Skip to main content Skip to navigation

Kuiper Belt: What is it?

What is the Kuiper Belt? -Zaara A., 7, Deep Bay, Australia 

Dear Zaara,

You might say the Kuiper Belt is the frozen frontier of our solar system. Out beyond Neptune’s chilly orbit, this saucer-shaped region is home to Pluto, billions of comets, and other icy worlds.

“The Kuiper Belt is really the edge of knowledge,” said my friend and astronomy professor Guy Worthey when we met up in the Washington State University planetarium.

“Out there it’s a little dim,” Worthey said. “We are pretty far from the Sun.”

In fact, it’s about 3 billion miles away. Even at the speed of a jet airplane, it would take more than 680 years to travel from Earth to the outer solar system. Fortunately, spacecraft like NASA’s New Horizons can get there much faster.

Just last year, the world watched as New Horizons flew past Pluto and sent us the first up-close pictures of the dwarf planet. Now, it won’t be long before we head even deeper into the Kuiper Belt.

“Everything is going to be dark,” Worthey said. “But you’ll see these icy bodies. They’ll be of different sizes. There’ll be lots of little ones and some big ones.”

Screen Shot 2016-04-28 at 1.40.16 PMMany astronomers think there are 100,000 objects out there bigger than 60 miles wide, Worthey adds.

“They are sort of a dirty snowball composition,” Worthey said.

Just 15 years ago astronomers weren’t really sure if this part of the solar system even existed.

In the 1950s, Gerard Kuiper (KI-purr), a Dutch astronomer, was curious about comets, particularly where they were coming from and how they traveled through the solar system. He thought the outer solar system just couldn’t be empty.

About 40 years later, two scientists working at an observatory in Hawaii detected the first object in the Kuiper Belt aside from Pluto and its moon Charon. They had been looking for five years when they finally found an ice sphere more than 150 miles wide.

Ever since, astronomers have been using math and science to detect other distant objects. They’ve detected other dwarf planets like Pluto, including Eris, Haumea, and Makemake.

They’ve also found Plutinos that, like Pluto, are small worlds that have been caught in Neptune’s orbit.

“As you cruise by one of those things, they’ll look like spheres or worlds,” Worthey said. “They are quiet, they are on slow orbits.”

Astronomers are fascinated with these places for a couple of reasons. One is because the region may hold clues about the way solar systems form. Other scientists are particularly interested in the comets. Some wonder if some of these icy objects fell from the Kuiper Belt, and then melted in the Sun’s heat to form Earth’s oceans.

There’s also been a buzz about finding a new ninth planet in the Kuiper Belt or beyond. Though, there’s no proof of it yet, it’s an exciting prospect. If there is another planet in the Kuiper Belt, we’ll have to go find it with a spacecraft or a super huge, powerful telescope.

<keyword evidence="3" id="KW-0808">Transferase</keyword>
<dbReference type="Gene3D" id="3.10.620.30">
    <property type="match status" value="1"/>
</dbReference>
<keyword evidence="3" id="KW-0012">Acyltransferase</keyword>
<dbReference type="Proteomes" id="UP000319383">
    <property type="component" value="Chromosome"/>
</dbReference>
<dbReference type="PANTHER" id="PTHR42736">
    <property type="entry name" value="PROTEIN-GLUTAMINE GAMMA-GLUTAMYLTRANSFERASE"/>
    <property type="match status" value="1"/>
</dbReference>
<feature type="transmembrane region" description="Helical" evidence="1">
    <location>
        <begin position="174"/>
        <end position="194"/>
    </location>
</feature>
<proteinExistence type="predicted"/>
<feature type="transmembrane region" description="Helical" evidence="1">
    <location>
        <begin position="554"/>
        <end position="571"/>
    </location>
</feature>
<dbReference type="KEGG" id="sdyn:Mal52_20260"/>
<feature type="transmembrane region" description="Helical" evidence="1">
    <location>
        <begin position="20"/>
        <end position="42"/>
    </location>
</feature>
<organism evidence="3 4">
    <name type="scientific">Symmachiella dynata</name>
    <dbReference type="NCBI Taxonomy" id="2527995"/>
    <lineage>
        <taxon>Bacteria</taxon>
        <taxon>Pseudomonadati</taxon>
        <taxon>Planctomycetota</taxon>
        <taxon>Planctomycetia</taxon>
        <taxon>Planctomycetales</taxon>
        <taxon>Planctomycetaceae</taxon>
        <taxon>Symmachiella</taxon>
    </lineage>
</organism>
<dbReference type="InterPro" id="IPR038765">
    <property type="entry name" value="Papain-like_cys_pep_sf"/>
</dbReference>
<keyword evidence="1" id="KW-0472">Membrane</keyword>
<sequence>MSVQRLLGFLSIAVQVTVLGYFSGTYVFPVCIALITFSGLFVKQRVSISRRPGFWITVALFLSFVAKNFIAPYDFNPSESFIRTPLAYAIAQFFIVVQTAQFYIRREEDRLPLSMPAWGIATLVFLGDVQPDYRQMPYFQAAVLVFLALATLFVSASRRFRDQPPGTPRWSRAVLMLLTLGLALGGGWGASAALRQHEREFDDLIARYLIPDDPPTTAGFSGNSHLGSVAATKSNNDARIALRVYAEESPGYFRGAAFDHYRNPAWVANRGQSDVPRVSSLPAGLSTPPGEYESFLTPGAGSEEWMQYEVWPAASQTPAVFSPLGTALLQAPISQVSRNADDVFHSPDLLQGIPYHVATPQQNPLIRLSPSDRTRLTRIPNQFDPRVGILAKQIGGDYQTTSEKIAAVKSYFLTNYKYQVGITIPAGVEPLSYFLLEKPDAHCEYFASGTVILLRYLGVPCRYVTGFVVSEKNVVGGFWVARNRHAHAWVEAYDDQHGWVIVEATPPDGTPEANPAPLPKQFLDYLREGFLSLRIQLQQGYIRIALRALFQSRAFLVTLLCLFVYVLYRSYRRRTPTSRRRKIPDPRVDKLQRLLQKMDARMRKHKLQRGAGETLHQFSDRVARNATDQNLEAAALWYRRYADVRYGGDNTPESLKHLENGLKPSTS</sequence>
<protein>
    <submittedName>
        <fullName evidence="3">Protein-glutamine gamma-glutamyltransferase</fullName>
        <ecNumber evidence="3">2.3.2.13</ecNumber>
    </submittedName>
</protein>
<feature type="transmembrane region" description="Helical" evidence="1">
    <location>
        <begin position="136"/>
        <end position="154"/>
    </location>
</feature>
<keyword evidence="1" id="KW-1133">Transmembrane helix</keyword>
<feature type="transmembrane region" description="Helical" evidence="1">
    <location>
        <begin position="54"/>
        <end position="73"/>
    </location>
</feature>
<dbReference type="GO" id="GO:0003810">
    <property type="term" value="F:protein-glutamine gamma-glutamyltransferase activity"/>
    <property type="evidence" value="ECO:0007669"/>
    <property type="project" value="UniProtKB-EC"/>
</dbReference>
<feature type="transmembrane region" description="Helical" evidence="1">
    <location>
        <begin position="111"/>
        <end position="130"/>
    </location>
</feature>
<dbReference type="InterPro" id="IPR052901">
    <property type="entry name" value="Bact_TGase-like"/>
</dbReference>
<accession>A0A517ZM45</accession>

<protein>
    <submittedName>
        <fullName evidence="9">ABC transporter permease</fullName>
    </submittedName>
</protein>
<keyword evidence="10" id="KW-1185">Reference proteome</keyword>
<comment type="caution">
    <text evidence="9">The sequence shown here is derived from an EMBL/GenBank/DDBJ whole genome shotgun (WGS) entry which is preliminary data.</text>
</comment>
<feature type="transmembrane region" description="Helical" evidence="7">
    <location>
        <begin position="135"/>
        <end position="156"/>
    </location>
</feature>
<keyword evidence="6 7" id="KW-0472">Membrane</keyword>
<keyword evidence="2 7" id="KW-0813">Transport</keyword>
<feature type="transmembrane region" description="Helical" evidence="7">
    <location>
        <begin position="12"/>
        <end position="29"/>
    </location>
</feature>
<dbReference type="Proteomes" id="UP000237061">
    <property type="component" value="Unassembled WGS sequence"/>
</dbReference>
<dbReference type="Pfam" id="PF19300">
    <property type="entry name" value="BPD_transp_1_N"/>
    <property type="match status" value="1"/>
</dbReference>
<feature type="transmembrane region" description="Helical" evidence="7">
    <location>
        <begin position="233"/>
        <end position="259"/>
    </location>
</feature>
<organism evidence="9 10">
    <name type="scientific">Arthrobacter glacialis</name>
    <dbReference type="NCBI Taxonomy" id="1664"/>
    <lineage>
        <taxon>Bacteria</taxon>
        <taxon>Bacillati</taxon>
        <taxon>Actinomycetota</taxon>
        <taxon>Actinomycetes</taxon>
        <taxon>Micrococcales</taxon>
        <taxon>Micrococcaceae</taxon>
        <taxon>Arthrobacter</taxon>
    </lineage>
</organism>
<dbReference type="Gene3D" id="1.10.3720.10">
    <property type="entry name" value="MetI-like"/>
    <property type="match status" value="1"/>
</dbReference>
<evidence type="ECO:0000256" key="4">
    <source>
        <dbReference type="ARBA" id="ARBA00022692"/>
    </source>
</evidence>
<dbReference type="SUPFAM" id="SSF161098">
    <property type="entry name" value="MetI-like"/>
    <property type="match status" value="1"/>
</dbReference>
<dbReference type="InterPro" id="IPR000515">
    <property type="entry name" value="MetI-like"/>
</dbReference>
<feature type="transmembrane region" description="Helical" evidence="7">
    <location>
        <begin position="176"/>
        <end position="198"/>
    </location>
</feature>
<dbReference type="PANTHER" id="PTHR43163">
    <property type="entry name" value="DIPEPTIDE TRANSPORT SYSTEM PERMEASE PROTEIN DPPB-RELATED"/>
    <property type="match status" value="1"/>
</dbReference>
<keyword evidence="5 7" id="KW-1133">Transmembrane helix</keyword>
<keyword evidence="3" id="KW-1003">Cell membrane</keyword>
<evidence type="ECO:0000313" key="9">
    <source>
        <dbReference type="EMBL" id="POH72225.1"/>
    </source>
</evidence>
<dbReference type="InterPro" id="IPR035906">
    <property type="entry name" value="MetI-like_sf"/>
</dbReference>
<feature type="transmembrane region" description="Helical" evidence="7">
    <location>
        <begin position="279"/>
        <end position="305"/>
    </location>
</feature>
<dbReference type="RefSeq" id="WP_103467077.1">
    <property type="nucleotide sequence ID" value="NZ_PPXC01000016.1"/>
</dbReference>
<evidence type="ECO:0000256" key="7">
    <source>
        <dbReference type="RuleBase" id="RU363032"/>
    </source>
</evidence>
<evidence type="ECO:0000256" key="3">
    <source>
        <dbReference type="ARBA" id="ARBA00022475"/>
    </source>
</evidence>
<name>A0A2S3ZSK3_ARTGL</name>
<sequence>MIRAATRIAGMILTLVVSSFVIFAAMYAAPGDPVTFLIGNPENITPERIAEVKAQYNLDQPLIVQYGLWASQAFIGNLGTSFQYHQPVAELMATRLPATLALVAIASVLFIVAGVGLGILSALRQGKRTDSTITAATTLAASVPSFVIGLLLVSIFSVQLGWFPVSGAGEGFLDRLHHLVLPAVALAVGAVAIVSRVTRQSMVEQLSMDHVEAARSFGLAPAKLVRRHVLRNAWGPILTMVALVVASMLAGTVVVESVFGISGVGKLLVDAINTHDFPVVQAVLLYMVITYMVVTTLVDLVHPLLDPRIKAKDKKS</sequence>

Dr. Universe

Pi: Why is it 3.14 and so on? What if it was just 3?

Why is Pi 3.1415…? What if it was just 3? -anonymous

Dear Curious Readers,

It’s almost March 14. You know what that means: Pi Day, as in 3/14, or 3.14159265359 and so on.

I met up with my friend Nathan Hamlin, a mathematician and instructor here at Washington State University, to explore your question about this never-ending number.

We calculated Pi with some of my favorite items: yarn and a tuna can. You can try it at home, too. » More …

Bones: How are they made?

How are bones made? -Oscar, 10

Dear Oscar,

A couple months before you were born, your skeleton was soft and bendy. It was made out of cartilage, the same material that’s in your nose and ears now. But when certain cells in your body called osteoblasts and osteoclasts began to work together, new bone started to form. » More …

Why do bees make hexagons?

Why do bees make hexagons in their hives? Why not any other shape? -Aditya, 10, New Delhi, India

Dear Aditya,

When bees make hexagons in their hives, the six-sided shapes fit together perfectly. In fact, we’ve actually never seen bees make any other shape. That’s what I found out when I visited my friend Sue Cobey, a bee researcher at Washington State University.

Cobey showed me some honeycombs where the female bees live and work. Hexagons are useful shapes. They can hold the queen bee’s eggs and store the pollen and honey the worker bees bring to the hive.Dr.UBees

When you think about it, making circles wouldn’t work too well. It would leave gaps in the honeycomb. The worker bees could use triangles or squares for storage. Those wouldn’t leave gaps. But the hexagon is the strongest, most useful shape. » More …

Do animals dream?

Dear Dr. Universe, Please answer this question: Do animals dream? What dreams do they get? I humbly request you to answer these questions. BYE! Or should I say MEOWY! -Prahlad R.

Dear Prahlad,

After a quick catnap and a stretch, I went to visit my friend Marcos Frank, a scientist at Washington State University who studies animal sleep.

» More …

How does my family car work?

Dear Dr. Universe: I want to know how my family car works. How does the gas reach the engine and go? How does the steering wheel make the car turn and how do the brakes help us to stop? -Jordan, 6, Queens, New York 

Dear Jordan,

As a cat, car rides can sometimes make me feisty. But as a scientist, it’s fascinating to learn about the mechanics, engineering, and chemistry fueling the cars humans drive every day.
» More …